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Nearly 5 million steps, 2,200 miles, 14 states, five months and four pairs of hiking boots later, David Funkhouser last week joined the ranks of those who have hiked the entire Appalachian Trail.

The York County native's inspiration for the hike was rooted in his days as a Boy Scout, when he developed a love of the outdoors.

"My brother and I belonged to Shiloh Troop 94 back in the '70s, and the leaders there, they were very active in promoting outdoor activities, in particular hiking the Pennsylvania section of the (Appalachian) trail," said Funkhouser, who's now 59 and lives in Salt Lake City. "They wanted every boy to hike the entire section of the Pennsylvania trail."

Earl Shaffer, a York County native and the first person to complete the Appalachian Trail in one trek, spoke to Funkhouser's troop.

"I mean, he was an icon. At that time no one anticipated that anyone would ever hike it like that," Funkhouser said. "And you know, as time goes on, you have flashbacks to earlier times in life, and that always just stuck out to me."

After retiring in January, Funkhouser decided the time was right to start the hike, and at April 1, he began the trek on the southern end of the trail in Georgia.

Supplies: "I've always enjoyed outdoor activities," he said. "I'm an avid hunter; I've gone backpacking; I've gone on weeklong trips, and all that only got me further interested in completing this trail. But thru-hiking is a completely different ball game."

Thru-hiking is hiking a long-distance trail end-to-end, and to prepare, Funkhouser read articles and journals of those who had completed the trail. The major difference from a shorter hike is the supplies that are carried.

"When you hike for a day or even a week, you can bring extra things with you, that little extra weight won't amount to much there," Funkhouser said. "With thru-hiking, you can really only carry the basics."

Funkhouser's pack, which usually weighed around 25 pounds, contained a tarp tent, an air mattress, a blanket, a few sets of clothes, a rain jacket and a cooking system.

"Some people don't cook at all, but I enjoyed being able to eat an evening meal," he said. "I just liked being able to have something hot at the end of the day."

Social: While Funkhouser started out the hike on his own, his brother, Brian Funkhouser, who still lives in York, joined him for the local section of the trail.

"He'd been hiking awhile, maybe 600 or 700 miles at that point, so he was in pretty good shape at that point โ€” he was doing 20-mile days," Brian Funkhouser said. "I hadn't hiked since those days in the Scouts. My wife and I, we run and we bike ride, but hiking with a 25-plus-pound pack on your back, it's a little bit more challenging and completely different than anything I've ever done."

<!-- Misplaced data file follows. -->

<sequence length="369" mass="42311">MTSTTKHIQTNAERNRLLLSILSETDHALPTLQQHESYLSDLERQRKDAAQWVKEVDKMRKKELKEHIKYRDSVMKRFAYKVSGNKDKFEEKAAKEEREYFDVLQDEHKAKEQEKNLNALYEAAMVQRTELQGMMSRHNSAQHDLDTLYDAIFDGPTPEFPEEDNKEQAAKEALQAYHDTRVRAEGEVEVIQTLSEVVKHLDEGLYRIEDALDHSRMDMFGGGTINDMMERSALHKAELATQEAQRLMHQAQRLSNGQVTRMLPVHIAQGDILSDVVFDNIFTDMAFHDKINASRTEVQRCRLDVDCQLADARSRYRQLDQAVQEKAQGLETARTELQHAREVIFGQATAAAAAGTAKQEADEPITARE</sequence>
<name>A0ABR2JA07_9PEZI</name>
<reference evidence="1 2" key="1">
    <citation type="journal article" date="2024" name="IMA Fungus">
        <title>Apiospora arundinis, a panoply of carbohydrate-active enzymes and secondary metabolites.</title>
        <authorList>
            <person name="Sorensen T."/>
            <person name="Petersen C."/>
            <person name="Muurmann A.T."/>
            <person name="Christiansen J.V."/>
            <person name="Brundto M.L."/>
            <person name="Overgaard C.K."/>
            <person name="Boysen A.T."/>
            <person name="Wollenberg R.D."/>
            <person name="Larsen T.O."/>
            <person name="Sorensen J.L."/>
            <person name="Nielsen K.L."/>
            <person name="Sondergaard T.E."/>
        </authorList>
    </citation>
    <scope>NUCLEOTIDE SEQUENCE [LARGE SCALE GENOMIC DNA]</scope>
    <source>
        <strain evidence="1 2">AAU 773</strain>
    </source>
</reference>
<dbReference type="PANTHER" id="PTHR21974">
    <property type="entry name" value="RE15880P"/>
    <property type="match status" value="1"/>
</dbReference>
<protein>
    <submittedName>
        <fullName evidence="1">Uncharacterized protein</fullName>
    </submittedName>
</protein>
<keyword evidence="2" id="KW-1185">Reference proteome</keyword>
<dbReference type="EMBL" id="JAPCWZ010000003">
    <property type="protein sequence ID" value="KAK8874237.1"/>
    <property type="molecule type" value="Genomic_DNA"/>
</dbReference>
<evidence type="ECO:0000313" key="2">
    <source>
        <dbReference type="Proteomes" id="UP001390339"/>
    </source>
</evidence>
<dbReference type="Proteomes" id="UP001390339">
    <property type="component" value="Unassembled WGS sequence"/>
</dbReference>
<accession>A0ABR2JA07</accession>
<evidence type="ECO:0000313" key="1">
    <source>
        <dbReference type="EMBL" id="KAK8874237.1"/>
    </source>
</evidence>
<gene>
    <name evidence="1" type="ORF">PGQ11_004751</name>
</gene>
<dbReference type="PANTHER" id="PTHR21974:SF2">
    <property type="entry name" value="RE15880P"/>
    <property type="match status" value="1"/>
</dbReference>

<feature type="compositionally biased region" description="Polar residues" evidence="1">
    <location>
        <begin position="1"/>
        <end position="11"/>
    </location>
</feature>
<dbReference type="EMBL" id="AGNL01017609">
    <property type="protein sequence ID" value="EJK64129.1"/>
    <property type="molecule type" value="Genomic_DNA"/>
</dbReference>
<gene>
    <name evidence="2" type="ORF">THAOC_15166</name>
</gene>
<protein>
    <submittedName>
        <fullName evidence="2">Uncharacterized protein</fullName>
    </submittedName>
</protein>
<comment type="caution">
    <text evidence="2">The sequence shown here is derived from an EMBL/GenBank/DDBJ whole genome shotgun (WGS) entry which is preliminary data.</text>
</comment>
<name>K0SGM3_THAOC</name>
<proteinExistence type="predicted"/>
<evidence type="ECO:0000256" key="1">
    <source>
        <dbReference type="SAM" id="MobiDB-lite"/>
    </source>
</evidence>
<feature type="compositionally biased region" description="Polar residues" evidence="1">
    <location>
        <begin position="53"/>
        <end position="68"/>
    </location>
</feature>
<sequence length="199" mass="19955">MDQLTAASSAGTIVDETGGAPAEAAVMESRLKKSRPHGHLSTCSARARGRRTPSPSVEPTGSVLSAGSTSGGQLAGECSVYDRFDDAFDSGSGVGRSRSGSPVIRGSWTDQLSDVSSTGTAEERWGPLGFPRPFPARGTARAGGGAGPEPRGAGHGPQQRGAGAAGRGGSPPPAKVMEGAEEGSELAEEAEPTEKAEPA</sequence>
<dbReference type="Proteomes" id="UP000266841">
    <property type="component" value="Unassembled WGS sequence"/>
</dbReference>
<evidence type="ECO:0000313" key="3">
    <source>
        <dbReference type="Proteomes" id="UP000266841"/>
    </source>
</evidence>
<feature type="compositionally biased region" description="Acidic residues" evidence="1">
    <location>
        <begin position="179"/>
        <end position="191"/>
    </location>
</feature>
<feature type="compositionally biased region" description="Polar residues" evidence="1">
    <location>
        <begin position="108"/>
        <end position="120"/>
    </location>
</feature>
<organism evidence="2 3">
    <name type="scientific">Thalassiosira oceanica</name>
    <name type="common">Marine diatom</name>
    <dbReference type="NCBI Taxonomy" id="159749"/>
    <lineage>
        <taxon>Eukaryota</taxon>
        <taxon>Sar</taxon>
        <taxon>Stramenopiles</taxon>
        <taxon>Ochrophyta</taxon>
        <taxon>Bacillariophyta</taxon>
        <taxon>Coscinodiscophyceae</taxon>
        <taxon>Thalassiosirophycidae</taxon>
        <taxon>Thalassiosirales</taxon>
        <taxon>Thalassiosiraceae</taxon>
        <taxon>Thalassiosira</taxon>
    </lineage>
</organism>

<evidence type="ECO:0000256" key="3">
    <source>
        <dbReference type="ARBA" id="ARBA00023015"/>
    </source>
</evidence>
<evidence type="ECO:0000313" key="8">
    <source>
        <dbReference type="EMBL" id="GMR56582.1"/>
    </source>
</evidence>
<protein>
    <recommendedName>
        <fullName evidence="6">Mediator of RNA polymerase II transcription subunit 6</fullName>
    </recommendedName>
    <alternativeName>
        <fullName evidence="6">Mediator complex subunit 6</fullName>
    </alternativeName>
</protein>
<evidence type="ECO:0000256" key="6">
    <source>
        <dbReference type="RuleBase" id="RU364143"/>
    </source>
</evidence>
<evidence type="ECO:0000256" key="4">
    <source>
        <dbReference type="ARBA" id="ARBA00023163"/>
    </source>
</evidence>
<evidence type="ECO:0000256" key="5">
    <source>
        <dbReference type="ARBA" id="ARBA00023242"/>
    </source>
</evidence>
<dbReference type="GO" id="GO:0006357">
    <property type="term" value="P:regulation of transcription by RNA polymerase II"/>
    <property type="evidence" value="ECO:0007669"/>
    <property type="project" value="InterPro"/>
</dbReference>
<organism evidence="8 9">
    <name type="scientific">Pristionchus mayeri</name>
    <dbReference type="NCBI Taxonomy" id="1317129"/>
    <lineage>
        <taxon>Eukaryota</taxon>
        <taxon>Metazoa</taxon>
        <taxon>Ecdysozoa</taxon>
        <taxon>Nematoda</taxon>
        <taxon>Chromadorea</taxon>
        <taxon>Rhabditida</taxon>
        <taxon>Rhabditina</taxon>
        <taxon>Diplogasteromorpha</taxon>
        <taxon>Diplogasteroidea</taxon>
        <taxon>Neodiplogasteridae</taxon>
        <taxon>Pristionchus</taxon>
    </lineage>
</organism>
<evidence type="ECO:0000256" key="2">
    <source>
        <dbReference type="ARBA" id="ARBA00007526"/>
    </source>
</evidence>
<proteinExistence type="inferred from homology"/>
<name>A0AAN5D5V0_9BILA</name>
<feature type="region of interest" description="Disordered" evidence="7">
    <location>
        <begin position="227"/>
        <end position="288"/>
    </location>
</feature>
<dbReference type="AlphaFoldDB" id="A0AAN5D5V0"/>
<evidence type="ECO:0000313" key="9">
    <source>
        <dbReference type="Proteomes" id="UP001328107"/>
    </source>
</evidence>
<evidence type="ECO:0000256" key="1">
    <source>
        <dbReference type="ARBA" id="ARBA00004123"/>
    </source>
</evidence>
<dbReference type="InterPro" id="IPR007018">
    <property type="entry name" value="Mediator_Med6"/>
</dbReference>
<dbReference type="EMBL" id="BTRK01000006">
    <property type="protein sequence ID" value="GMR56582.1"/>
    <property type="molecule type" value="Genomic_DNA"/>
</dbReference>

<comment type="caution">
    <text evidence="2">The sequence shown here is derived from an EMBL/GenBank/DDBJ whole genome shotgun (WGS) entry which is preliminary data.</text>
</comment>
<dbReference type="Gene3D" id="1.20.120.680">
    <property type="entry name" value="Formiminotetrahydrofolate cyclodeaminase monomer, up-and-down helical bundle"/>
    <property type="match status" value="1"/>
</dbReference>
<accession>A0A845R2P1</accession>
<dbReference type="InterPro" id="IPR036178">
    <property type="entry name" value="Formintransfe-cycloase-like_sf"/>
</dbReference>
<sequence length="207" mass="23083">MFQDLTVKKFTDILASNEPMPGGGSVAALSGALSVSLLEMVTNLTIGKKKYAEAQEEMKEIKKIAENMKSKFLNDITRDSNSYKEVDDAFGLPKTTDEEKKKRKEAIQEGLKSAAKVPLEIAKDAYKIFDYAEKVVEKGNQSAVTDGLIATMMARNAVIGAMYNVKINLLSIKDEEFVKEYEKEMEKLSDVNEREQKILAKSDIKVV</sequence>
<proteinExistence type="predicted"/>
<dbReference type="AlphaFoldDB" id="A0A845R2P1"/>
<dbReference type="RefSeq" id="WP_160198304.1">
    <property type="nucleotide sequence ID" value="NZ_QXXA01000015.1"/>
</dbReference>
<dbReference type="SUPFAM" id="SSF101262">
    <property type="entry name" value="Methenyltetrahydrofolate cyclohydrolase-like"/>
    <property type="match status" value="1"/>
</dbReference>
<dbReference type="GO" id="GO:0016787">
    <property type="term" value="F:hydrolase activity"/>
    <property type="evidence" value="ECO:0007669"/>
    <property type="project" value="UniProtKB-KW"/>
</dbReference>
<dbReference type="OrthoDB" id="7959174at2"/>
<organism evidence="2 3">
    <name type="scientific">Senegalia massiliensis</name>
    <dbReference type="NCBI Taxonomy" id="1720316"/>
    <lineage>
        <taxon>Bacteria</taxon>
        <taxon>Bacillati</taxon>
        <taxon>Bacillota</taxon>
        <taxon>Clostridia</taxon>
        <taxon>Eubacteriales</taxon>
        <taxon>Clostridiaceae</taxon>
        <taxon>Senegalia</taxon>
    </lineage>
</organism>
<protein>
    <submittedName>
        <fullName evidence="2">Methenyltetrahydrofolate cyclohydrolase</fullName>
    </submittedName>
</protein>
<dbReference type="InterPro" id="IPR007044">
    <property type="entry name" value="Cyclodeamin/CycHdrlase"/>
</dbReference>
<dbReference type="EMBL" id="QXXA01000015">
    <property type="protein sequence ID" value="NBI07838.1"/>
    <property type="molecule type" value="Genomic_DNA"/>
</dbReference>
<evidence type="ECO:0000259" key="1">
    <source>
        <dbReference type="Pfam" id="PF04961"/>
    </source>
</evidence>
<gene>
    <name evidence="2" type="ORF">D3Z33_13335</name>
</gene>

David Funkhouser also interacted with a lot of the other hikers he met on the trail.

"It's a very social trail," he said. "Initially, I was excited about seeing the scenery and seeing what each state had to offer. It surprised me how much I enjoyed interacting with people. And there were people from all parts of the world, and everyone has that common goal."

They even came across a group from as far away as Germany.

"They had to move pretty quickly 'cause their visas could run out," Brian Funkhouser said. "They were worried about not getting done in six months."

Challenges: The most difficult section was the final stretch, David Funkhouser said.

"The trail itself is essentially a footpath," he said. "But when you get into New England and those last two states (New Hampshire and Maine), it gets rugged and rocky and steep. My mileage dropped by half because of the type of terrain I encountered, and I would look and think, there's no way this is the trail. It's all boulders, rocks and roots."

The mental struggles presented the biggest challenges. Only 20 percent of those who start the hike actually complete it.

"It's just a long time, and you get tired of being dirty, sweaty and hungry and achy all the time," he said. "Weather is also a big factor; I know we had spells where we had rain for a week at a time. No matter how hard you try, you're just putting on the same wet clothing."

But with the support of his family and careful planning, Funkhouser was able to reach Mount Katahdin, the ending point in Maine.

"I guess ultimately you set a goal, and mine was Katahdin," he said. "From there I just broke it down day-to-day. I put Katahdin on the back burner and thought 'OK, I just need to get this far today' or 'I gotta make it to this town.'"

Finishing: "I'm pretty proud of him. He's got a little craziness in there, but I'm really proud that he's able to do it and make that kind of effort," Brian Funkhouser said of his brother's successful finish. "It's pretty amazing. I hiked with him, so I know how challenging it was just to do a few days โ€” and we were in the easy section."

David Funkhouser said the view from Mount Katahdin was among the highlights.

"Finishing there is such an impressive end," he said. "It's so majestic."

While most of the trail was beautiful, the Pennsylvania section truly stood out, he said.

"It really is one of the nicest sections of the trail to this day, it's such a nice path," he said. "They have that resource right near them, and I don't think people around here really realize that. I'd encourage anyone to at least go for a day hike just to experience it."

โ€” Reach Jessica Schladebeck at jschladebeck@yorkdispatch.com.

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